I would refine my initial analysis to say...
The LM465 seems to respond differently to contiguous dims sent by the CM11A in a single command and the same number of dims sent as doublets (2 standard dims with no gap) followed by gaps.
A single CM11A command requires 21 dims to go from full bright to full dim. This is borne out by the Kill-A-Watt reading which only reaches minimum after 21 contiguous dims.
Doublets require 18 dims to go from full bright to full dim. This is borne out by the Kill-A-Watt reading which only reaches minimum after 18 doublets. However, to the naked eye, the typical lamp will appear off after 17 doublets. You have to look right at the filament to see the faint glow after
This is probably why most experts have said there are 16 standard dim levels.
Assuming the first 4% of each half cycle is always chopped and the first dim after any gap is interpreted as a microstep...
96/150=0.64 (approximate microstep)
95.36/20=4.768 (approximate standard step) 1st of 21 contiguous is a microstep.
18 doublets: 18*0.64+18*4.768=97.344
21 contiguous: 0.64+20*4.768=96.000
That could explain both the PLC o'scope screenhots and the Kill-A-Watt readings.
It would be nice to have a wattmeter with 1/10W resolution which might further refine the analysis.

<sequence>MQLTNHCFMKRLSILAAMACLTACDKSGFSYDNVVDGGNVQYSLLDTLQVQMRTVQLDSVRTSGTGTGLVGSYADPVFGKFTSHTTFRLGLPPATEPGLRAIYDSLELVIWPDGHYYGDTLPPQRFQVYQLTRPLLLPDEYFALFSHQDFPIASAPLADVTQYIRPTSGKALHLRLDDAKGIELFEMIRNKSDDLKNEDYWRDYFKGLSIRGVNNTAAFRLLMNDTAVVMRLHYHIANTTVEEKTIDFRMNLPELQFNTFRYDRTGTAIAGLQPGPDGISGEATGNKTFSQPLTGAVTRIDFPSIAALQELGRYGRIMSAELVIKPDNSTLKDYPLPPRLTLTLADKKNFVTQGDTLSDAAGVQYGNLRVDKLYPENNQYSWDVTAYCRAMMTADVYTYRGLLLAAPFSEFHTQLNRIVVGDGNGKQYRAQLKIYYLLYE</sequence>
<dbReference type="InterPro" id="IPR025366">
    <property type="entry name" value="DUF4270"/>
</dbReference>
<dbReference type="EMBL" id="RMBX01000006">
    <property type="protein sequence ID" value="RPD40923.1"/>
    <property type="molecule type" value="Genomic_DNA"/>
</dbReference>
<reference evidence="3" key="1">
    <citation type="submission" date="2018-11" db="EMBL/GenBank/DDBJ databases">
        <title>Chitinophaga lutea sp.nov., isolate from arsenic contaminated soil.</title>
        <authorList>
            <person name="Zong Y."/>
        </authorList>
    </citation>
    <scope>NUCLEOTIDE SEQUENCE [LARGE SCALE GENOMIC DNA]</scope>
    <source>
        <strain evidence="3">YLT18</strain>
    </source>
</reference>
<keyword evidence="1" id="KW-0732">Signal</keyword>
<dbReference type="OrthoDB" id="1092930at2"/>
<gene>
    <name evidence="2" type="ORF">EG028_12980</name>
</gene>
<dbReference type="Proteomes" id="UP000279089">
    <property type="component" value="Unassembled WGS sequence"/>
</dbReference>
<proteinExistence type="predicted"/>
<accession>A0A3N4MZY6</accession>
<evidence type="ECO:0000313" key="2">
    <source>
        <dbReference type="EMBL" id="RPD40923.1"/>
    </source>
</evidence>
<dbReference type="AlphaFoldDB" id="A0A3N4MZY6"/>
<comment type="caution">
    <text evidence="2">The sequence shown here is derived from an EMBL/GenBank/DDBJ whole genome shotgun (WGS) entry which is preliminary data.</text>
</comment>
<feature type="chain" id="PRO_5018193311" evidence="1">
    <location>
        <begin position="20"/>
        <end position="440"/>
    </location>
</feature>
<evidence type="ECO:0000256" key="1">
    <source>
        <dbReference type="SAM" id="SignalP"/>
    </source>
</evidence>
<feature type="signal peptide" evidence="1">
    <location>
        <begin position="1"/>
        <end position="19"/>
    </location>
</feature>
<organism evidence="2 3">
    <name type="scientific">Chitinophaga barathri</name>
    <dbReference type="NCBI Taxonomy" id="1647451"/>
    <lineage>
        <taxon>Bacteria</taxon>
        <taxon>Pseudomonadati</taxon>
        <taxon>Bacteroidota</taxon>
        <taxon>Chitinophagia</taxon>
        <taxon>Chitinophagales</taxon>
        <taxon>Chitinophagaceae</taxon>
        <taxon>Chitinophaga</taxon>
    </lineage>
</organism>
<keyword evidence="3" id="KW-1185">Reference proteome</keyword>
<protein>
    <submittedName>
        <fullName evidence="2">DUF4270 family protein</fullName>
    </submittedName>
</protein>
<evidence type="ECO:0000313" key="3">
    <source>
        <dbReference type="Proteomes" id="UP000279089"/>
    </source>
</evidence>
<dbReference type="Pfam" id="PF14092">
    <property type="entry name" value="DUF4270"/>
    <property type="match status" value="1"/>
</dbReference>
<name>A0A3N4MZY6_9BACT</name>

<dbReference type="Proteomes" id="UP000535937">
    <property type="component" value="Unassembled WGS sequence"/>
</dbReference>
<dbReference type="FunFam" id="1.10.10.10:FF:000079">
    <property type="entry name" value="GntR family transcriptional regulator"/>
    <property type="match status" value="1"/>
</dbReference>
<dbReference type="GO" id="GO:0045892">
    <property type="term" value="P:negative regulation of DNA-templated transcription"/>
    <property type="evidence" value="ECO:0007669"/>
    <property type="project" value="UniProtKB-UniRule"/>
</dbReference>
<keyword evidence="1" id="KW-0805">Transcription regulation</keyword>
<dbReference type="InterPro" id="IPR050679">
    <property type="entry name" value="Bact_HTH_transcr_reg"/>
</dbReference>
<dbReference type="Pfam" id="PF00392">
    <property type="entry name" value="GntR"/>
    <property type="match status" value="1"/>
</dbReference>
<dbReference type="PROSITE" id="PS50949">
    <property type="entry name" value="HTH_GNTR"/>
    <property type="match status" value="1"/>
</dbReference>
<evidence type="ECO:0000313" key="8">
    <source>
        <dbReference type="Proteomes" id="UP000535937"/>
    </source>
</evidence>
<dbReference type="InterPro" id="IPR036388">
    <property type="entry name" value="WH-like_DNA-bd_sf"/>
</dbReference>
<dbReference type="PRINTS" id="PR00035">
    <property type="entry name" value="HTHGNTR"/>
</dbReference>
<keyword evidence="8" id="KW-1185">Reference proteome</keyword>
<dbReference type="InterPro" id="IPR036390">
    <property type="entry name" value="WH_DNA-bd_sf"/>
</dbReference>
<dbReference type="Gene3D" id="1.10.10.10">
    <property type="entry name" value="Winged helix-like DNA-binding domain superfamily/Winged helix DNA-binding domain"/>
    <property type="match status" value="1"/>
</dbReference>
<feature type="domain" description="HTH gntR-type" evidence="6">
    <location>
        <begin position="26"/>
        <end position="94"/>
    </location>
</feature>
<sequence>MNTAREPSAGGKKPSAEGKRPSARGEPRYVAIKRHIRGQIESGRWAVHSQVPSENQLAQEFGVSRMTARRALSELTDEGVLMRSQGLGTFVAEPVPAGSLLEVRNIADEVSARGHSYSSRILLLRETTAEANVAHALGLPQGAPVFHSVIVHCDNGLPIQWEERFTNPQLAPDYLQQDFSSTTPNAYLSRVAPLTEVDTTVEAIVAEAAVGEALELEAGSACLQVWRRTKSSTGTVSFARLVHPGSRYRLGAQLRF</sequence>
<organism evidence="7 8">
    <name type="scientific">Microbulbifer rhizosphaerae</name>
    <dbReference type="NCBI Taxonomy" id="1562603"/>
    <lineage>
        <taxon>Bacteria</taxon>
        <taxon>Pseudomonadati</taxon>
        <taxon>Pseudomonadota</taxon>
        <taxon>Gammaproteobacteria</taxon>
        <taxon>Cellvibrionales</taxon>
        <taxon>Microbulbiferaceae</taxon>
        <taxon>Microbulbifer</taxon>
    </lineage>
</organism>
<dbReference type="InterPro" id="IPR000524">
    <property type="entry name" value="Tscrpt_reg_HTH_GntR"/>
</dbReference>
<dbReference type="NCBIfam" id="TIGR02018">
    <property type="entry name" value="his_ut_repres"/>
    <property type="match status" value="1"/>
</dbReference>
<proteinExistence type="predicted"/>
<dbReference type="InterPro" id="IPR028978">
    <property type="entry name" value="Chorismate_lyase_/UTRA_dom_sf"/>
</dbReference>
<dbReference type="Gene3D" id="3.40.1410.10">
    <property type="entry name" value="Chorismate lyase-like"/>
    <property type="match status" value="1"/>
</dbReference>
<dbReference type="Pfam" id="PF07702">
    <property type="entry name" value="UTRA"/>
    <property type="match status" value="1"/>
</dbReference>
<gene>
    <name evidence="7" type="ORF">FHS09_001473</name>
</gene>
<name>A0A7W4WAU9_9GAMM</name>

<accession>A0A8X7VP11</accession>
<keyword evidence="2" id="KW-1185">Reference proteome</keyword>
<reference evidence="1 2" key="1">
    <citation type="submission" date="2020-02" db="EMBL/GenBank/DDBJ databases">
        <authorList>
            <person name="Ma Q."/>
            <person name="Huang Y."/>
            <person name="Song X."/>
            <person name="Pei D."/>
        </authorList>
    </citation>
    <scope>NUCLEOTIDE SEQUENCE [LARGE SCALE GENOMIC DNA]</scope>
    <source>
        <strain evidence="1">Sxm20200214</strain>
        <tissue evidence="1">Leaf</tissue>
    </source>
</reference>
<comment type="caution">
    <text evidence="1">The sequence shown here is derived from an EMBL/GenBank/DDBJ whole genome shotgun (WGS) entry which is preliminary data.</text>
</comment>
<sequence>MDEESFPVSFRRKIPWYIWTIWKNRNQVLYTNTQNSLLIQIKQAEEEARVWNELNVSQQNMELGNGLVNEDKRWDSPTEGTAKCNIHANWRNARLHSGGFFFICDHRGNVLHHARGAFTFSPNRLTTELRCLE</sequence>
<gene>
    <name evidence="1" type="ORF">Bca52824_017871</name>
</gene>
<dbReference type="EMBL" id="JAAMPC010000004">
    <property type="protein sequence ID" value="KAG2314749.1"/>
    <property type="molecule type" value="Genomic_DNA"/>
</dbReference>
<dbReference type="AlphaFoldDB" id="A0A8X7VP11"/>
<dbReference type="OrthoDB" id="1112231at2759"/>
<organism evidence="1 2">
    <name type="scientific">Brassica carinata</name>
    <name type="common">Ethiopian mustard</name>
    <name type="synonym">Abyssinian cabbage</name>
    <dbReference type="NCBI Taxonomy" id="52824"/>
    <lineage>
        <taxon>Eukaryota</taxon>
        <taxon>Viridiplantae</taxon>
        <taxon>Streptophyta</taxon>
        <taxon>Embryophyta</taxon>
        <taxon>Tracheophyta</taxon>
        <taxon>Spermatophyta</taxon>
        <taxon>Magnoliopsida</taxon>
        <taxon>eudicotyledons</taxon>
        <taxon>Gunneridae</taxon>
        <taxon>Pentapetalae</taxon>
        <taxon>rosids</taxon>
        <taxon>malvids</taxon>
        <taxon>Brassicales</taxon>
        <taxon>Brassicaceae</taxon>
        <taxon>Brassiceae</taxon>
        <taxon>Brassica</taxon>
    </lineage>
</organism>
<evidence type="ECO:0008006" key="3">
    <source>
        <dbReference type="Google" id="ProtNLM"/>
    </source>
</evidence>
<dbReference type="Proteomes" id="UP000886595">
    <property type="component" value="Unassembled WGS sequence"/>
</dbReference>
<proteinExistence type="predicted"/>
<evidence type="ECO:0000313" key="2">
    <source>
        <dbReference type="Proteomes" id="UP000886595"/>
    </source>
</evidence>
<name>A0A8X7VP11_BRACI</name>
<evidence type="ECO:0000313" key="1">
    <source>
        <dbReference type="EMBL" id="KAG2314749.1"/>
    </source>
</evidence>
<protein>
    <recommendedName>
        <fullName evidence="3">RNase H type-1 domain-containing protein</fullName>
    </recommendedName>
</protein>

The analysis holds up for triplets, quads, quints & sextuplets but there are a few points that might be further refined.
Using the Kill-A-Watt & LM465 w/60W, I measure 145 microsteps to go from max to min. This gives a 0.662% value for a microstep with the LM465. Other lamp modules and switches may differ - the LM14A takes about 10 more microsteps to go from max to min and it's min is far from full dim - my SmartHome lamp modules do not respond to microsteps. The exact value for a microstep has minimal impact as its effect is overwhelmed by that of the standard step.
The 96% figure is taken from various documentation - most from the same experts who were off on the number of microsteps, off on the number of standard dims and off on the explanation of how dims work. Someone more able-bodied than am I with a Kill-A-Watt might be able to refine this figure using a 300W load and measuring with and without the LM465 at max. I'm using a small clamp-on gooseneck which is limited to 60W.
To add to the record (and confusion), the SmartHome 2000STW goes from max to min brightness with 14 contiguous dims, 32 singlets or 32 µdims.
Like I said in the post that was quoted at the beginning of the thread, you really need to know the exact sequence on the powerline. And you also need to know exactly how the target receiver(s) react to that sequence. I don't think the CM11A gives you enough information about received dim/bright signals so it's kinda like playing "pin the tail on the donkey". The CM15A MCU has access to the raw data but I have no idea how well X-10's CM15A firmware digests it as my only interest is in replacing their MCU to allow access to it's full capabilities.
Of course, nothing that uses the TW523 can even come close to reporting dim/bright accurately.
I have no idea how well SmartHome's PowerLinc deals with this. I suspect it handles their own modules and switches OK but errs on others.
As manufacturers of X-10 compatible devices proliferate, the c>The analysis holds up for triplets, quads, quints & sextuplets but there are